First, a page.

4. Use the length of fingers to create jellyfish. Or use multiple pinkie fingertip prints to create a school of fish.
                  5. Allow the paint to completely dry.
                  6. Go back in with wax crayons to add in fins, eyes, gills and any other information that creates a beautiful, brilliant habitat for deep sea fish.

                  Instructions copyright © 2021 Education.com LLC All Rights Reserved.

                  Share your photos with us at photos@nereg.lib.ms.us

                  Suggested Family Activity 🐳 Learn About Whales

                  Did you know that whales breathe air, even though they live in the water?  And that they are the largest animals on Earth?  According to the World Wildlife Federation, the Antarctic blue whale weighs approximately the same as 33 elephants and reaches up to 98 feet in length.  There are several different types of whales, including belugas, baleen whales, orcas, and bowhead whales.  Unfortunately, whales are on the endangered animals list, which means that they are at a very high risk of being extinct.

                  If you would like to learn more about these fascinating creatures, check out these titles from your local library: Blue Whales by Grace Hansen, Humpback Whales by Victor Gentle, or Do Whales Have Belly Buttons? by Melvin Berger.  Junior readers might like Mo Willems’ A Big Guy Took My Ball! to read what happens when Elephant & Piggie come across a new friend or Operation Orca in the A-Z Mystery series by Ron Roy.

                  Titles for our youngest readers include Billy Twitters and His Blue Whale Problem by Mac Barnett, If You Want to See a Whale by Julie Fogliano, and Wiggle and the Whale by Roger Priddy.  And don’t forget to check out our recorded stories to listen to Iuka Librarian Teresa Templeton read A Whale in the Bathtub by Kylie Westaway.

                  Share your photos with us at photos@nereg.lib.ms.us

                  Suggested Family Activity 🌳 Nature Photography Day 📸

                  Nature Photography Day is today so head outside with your family and take some photos of the great things to be found in the natural world around us.  Maybe you’ll take pictures at a nearby national park, in your community’s city park, or even in your own backyard.  Whatever pictures you take today, don’t forget to share them with us at photos@nereg.lib.ms.us.

                  If you head over to a walking trail in your community’s park, look out for a

                    NERL Story Walk®!  Story Walks® are outdoor reading experiences where a children’s book is presented via plastic signs at various points along a walking trail.  Participants walk the trial, stopping at each sign to read the pages of the story.  NERL is proud to partner with our local communities to present Story Walks® at walking trails in Belmont, Blue Mountain, Booneville, Corinth, Farmington, Iuka, and Ripley.  (For a listing of all locations with addresses and other information, check out the Story Walk® information on our Summer Reading Program main page.)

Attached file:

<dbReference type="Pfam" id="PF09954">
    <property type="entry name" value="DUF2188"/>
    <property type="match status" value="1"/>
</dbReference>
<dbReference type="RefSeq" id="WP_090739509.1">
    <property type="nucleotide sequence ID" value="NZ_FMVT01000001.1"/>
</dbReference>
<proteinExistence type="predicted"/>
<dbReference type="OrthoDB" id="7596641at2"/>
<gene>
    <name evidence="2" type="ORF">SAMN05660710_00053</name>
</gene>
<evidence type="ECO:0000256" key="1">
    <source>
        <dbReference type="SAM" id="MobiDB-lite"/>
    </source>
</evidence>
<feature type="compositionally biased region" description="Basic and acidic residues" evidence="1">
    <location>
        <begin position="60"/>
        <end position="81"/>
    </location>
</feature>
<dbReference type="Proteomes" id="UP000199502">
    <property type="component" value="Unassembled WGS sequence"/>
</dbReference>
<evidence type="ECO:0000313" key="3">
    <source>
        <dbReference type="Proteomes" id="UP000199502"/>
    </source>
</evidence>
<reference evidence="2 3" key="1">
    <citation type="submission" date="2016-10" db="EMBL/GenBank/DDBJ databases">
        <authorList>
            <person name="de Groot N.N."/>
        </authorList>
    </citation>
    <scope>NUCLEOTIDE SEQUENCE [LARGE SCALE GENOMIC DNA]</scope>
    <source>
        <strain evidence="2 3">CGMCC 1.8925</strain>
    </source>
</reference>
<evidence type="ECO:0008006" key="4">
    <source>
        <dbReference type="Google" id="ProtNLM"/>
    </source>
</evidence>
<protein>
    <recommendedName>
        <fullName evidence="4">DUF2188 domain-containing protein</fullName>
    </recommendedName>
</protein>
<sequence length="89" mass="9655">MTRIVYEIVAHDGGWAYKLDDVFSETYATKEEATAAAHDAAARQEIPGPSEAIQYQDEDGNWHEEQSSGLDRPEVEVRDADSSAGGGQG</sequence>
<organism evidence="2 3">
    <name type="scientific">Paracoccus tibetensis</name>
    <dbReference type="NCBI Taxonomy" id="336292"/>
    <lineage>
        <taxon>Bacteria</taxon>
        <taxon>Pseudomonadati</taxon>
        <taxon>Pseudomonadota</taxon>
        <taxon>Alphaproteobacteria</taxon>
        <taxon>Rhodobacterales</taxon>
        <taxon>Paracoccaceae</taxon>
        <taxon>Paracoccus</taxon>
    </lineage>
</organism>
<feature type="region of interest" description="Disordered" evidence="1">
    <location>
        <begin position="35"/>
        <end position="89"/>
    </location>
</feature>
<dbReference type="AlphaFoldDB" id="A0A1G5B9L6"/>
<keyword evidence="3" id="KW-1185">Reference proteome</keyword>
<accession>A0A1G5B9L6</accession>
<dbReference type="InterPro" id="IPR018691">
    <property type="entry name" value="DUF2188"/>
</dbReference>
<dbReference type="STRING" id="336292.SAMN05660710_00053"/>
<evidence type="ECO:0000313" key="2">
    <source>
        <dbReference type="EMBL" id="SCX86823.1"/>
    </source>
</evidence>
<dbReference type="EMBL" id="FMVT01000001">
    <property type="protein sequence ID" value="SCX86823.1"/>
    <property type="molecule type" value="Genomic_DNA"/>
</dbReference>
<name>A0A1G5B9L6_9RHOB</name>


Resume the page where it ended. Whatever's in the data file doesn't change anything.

Story Walks® this month celebrate our Summer Reading Program 2022 theme, “Oceans of Possibility.”  Our featured Story Walk® this week can be found at the lovely walking trail at the C. C. Shook Park in Belmont.  It features the story Pretend by Jennifer Plecas.  To discover what happens when Jimmy convinces his dad to pretend their couch is a boat in the ocean, visit this Story Walk®.  And don’t forget to stop by the Belmont Library to pick up a Scavenger Hunt sheet before you go.  If you can’t get to Belmont, don’t worry.  NERL Director Dee Hare’s family has recorded this story for your listening pleasure.  Find it and many more on our Story Time page.

                  Share your photos with us at photos@nereg.lib.ms.us

                  Suggested Family Activity

                  Generations of children have learned about the amazing world of animals through the adventures of zoologists Chris and Martin Kratt, first through their PBS show “Zoboomafoo” and now with their current show “Wild Kratts.”

                  On their website www.wildkratts.com and on their page through the PBS website, they have lots of fun activities for kids, including some perfect ones to celebrate our “Oceans of Possibilities” theme.  Kids can investigate “How Objects Sink or Float in Different Types of Water” or see instructions for making paper plate snakes, egg carton turtles, and many other activities.  They can also watch a short video of the Kratt brothers “Speaking Dolphinese” as they swim with dolphins.

                  The PBS Kids website has a special Wild Kratts section with tons of amazing features – ideas for craft projects, games such as “Archerfish Bug Rush,” “Aviva’s Eel-Ectric Challenge,” and “Capture the Fishmobiles” and of course, episodes of their show!  There is also a special Creaturepedia section with lots of information about all sorts of animals, searchable by type of animal, region of the world where it lives or its habitat.